Michael Althouse can be reached at mikealthouse@earthlink.net.

4 comments:

Awareness said...

Love it!!

Looks like Stockwin is looking for a pissing contest ? !

25 years in journalism? Hmmmmmm I'm wondering if an old codger journalist turned politician is a bit like a reformed smoker type?

Or he's found Jesus or something.

Looks like he's got the "talking out of both sides of his mouth" down pat.......it will make for an interesting local election.

Will you be working there in the fall, or will you be back to school full-time?

Well written, Mike. I love reading articles with a local political flavour.

mckay said...

Woo!! go get 'em, sam.

Lacey said...

I ran into this question when listening to a Sacramento Bee editor speak once. We talked about "Bleeding heart" stories--stories of little boys with cancer, perhaps, who are doing a funraiser tomorrow and could the public please come? A big paper like the Sac Bee will have leads on several of these kinds of stories, and can only pick one to print.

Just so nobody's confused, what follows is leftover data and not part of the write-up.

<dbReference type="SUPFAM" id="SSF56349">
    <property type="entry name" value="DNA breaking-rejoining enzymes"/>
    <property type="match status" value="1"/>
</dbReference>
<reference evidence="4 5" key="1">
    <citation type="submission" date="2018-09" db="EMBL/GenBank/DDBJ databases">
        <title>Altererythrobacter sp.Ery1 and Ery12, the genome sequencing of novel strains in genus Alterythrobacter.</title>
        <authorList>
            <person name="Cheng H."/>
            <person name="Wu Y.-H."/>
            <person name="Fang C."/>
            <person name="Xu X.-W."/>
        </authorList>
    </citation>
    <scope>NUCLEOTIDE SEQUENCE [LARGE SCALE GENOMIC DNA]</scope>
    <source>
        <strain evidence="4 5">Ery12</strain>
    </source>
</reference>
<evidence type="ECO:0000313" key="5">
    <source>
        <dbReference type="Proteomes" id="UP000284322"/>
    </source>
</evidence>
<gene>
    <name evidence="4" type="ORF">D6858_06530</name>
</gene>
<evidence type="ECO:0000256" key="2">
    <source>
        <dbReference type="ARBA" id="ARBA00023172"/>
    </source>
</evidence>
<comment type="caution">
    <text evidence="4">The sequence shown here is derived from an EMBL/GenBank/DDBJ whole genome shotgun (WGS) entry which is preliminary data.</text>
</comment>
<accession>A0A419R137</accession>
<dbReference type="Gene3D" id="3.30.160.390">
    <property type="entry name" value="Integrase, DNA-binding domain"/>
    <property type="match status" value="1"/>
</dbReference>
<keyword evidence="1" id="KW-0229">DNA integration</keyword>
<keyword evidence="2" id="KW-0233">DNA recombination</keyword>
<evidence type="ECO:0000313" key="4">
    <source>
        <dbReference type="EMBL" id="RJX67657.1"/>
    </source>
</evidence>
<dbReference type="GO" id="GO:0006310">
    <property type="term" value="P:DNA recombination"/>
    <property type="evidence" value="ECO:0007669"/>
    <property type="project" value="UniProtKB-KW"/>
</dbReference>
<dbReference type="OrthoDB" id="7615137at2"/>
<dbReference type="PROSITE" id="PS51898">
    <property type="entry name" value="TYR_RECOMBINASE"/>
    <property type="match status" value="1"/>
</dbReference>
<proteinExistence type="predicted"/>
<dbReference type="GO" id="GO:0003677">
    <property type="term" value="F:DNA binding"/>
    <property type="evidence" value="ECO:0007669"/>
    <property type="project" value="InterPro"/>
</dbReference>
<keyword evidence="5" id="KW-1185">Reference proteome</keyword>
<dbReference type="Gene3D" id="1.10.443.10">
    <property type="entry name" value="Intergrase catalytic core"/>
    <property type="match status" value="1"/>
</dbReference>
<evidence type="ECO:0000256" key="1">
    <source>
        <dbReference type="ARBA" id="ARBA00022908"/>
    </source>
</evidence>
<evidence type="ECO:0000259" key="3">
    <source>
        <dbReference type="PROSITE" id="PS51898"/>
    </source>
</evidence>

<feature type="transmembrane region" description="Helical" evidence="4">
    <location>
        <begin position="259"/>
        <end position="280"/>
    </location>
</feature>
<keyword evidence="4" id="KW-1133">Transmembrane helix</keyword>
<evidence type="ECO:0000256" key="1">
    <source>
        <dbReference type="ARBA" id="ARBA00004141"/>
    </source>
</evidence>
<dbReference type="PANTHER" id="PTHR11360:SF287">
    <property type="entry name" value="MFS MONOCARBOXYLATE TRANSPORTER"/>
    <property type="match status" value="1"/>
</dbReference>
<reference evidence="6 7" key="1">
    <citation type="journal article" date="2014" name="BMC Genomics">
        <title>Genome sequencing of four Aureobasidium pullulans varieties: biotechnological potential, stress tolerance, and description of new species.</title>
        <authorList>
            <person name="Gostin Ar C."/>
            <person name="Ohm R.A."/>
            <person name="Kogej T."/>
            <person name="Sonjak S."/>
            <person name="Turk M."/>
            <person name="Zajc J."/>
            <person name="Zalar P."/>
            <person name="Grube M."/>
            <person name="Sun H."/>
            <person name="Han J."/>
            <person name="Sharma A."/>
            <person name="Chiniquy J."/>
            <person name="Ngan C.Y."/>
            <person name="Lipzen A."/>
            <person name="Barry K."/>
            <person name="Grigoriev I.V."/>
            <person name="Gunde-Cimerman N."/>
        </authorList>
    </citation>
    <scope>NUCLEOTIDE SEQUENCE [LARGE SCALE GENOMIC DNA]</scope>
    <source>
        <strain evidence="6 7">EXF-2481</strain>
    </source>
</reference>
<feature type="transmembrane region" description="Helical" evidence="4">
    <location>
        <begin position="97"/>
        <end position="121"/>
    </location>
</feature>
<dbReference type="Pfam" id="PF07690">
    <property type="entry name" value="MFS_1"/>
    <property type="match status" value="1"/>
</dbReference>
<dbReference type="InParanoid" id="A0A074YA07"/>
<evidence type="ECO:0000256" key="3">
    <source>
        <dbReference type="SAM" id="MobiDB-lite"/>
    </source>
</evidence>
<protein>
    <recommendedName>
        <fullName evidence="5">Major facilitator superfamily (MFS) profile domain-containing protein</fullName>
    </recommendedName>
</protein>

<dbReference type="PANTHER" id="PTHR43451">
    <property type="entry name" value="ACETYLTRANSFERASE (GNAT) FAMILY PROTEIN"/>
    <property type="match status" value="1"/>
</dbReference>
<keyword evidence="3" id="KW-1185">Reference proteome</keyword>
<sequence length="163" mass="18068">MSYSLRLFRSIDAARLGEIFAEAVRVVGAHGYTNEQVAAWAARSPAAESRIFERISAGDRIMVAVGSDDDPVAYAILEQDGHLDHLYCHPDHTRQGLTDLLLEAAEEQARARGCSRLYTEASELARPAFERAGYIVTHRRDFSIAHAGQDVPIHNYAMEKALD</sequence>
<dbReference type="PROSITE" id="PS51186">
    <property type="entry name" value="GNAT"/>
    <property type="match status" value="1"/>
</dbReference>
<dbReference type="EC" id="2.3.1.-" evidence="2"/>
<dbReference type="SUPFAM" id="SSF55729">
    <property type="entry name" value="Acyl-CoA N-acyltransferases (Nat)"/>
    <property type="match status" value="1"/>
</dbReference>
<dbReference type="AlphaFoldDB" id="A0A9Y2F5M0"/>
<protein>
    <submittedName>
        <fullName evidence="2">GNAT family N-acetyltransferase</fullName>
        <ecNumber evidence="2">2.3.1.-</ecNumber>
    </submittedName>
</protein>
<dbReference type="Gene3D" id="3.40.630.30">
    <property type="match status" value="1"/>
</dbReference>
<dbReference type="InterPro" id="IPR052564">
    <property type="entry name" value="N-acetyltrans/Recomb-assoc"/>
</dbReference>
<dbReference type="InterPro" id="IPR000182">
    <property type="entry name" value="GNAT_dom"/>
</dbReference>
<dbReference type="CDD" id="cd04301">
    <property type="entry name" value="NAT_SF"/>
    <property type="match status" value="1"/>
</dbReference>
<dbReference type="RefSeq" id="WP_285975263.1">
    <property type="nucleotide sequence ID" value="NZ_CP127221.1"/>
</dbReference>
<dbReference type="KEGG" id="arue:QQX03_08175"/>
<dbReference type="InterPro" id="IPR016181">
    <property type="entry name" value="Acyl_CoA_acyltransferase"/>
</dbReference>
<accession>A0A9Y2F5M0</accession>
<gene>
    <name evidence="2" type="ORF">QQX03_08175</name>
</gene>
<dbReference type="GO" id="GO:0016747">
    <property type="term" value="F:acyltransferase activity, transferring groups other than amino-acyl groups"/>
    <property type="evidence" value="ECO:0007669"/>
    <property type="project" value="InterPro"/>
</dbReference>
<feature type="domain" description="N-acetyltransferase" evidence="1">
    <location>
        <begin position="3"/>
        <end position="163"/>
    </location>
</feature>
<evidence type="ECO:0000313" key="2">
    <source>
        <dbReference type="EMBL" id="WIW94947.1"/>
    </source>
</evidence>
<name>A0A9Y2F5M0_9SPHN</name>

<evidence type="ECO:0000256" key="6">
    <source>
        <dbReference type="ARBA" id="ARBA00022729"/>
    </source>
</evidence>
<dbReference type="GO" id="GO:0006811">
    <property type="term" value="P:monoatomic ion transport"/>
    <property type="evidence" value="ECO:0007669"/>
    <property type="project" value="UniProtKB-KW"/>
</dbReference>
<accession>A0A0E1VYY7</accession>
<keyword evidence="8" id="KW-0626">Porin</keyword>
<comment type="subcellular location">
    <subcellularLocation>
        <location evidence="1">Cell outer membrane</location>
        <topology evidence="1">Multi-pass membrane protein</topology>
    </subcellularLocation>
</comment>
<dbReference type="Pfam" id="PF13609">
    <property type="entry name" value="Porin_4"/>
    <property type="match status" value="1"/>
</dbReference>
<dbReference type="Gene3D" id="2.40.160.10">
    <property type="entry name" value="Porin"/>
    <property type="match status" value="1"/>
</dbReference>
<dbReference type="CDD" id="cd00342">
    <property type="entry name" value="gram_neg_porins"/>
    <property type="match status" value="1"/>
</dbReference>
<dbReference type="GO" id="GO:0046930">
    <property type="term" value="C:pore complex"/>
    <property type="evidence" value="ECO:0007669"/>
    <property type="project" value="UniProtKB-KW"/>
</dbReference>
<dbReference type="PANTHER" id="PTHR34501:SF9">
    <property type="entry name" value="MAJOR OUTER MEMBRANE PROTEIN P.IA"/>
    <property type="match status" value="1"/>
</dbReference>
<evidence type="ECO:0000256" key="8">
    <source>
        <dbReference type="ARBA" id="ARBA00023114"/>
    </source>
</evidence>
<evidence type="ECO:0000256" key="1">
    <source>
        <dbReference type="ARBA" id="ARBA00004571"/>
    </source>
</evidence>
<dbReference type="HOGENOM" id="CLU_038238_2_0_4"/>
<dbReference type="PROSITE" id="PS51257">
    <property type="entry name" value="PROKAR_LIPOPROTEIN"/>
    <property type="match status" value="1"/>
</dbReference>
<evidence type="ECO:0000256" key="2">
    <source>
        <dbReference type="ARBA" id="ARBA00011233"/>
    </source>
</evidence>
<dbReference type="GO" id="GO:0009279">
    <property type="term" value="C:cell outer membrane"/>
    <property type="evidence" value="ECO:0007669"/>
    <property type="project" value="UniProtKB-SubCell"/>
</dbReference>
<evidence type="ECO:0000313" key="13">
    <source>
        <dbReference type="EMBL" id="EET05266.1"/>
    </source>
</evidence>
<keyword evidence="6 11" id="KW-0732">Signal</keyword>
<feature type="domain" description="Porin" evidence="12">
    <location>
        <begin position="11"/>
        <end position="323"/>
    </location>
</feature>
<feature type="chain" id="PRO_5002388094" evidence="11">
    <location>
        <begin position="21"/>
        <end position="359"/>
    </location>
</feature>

Usually the story that gets printed gets the dough.

So, how can you be fair to everyone, and at the same time only print one story?

You can't. Journalists try to cover everyone, and we want to do right for everyone. But the truth is, we can't. Now, maybe next week you can go back and write a second story about a last-minute filer. And maybe it isn't fair that you give first press to people who filed early. It certainly wouldn't be ethical to imply that your story had more than the early filers. But when the press deadline comes, you've got to write the story you have. That means writing about the early filers, and only the early filers.

Anyway, just my five cents!
Lacey

Snaggle Tooth said...

If ya can't field questions without answering with a question,

should ya be running for city council n running public meetings?

Is it his job to ask you about your job, (no, just ask your credentials) or to run a good campaign... hmmm?

I'm sure your publication offered later free n equal coverage to any late filers in fairness-